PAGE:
IEMatch 4.4 is intended to be used it with high(er) powered balanced-ended AMPs. The much higher (up to 50 ohm vs 16 ohm) impedance it presents to the source will force the AMP to work at a higher “volume” level, thus at a higher voltage.
On the flip side IEMatch 4.4 offers a minimum output impedance of 3.6 ohm (significantly higher then its siblings’ 1 ohm)
Questions and curiosities
Won’t a much cheaper impedance adapter be enough?
Simply put: no.
An “impedance adapter” is a simple resistor, which is plugged in series between two devices – typically a dac and an amp, or a preamp and an amp.
The most evident difference between a mere “impedance adapter” and an IEMatch is that the IA will present the same impedance on both its ends.
Some may be tempted to use impedance adapters (e.g.) when plugging a low impedance IEM onto a certain phone, or budget dongle, to “trick” the source into sensing a higher impedance load (IEM) connected, and “switch to high impedance mode” delivering more output power.
Or, to “cancel” the hiss on low impedance IEMs.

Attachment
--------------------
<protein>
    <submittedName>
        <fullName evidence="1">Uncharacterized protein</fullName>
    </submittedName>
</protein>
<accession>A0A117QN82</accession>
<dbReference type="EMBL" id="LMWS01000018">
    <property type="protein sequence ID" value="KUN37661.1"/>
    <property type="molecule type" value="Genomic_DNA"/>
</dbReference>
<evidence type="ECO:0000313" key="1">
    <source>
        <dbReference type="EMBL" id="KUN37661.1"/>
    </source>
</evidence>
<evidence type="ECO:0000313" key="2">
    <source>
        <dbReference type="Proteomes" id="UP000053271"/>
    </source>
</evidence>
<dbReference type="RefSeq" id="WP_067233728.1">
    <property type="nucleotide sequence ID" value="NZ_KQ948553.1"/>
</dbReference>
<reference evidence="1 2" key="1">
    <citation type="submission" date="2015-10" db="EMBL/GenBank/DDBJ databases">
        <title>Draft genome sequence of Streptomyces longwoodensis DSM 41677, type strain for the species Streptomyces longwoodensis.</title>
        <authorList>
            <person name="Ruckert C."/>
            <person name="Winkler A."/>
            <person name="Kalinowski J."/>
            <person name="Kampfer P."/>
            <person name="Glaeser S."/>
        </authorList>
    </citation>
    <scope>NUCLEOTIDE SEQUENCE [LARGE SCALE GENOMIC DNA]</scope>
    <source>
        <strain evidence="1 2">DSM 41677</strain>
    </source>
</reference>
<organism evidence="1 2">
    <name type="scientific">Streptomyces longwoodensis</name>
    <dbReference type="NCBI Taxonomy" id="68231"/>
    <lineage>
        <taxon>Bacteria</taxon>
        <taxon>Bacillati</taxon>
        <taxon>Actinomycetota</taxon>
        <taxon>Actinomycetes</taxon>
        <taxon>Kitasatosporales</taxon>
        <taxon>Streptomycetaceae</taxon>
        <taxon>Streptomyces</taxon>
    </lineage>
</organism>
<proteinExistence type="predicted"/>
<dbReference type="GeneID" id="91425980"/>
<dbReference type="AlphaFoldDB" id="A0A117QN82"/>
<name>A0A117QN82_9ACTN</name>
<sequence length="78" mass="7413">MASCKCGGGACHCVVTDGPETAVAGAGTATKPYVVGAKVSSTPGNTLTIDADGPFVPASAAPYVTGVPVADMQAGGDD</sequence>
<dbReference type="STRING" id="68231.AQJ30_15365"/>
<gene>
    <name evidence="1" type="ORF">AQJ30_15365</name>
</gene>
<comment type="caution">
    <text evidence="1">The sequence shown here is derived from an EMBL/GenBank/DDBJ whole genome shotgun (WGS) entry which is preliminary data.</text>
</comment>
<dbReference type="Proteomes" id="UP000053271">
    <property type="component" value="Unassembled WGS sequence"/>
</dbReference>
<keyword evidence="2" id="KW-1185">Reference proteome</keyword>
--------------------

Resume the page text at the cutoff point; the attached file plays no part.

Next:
Or, to help an amp better cope with the power requirements of lower-than-minimum-supported-impedance IEMs (read above).
From the amp’s (i.e. the phone / dongle) standpoint that’ll be ok: using (say) a 32ohm IA the phone will sense a 32ohm load and will behave accordingly. E.g. it will switch to high(er) output voltage swing. So far so good.
From the IEM’s standpoint though, that’s far from OK – the IEM will now sense the IA’s value (in our example: 32ohm) as the source’s “output impedance” – which is a very high value.
In more technical words, the IA will screw the pair’s damping factor (read above), and this will be very hearable in terms of frequency response, the earphone presentation will be skewed.
If you want, the adjective “adapter” applied to a common “impedance adapter” turns out to be quite deceiving in the above scenarios 🙂
Won’t IEMatch actually make my damping factor worse?
If your amp has an output impedance below 1 ohm, then a IEMatch with its 1ohm (or more) impedance will surely reduce the damping factor. But on IEMatch typical applicative scenarios this very rarely if ever will be a problem – most times it will be an improvement.
First and foremost: while you need a certain “minimum” Damping Factor to avoid FR skewing, it is conversely NOT true that the higher the damping factor the better (I omit the explanation here).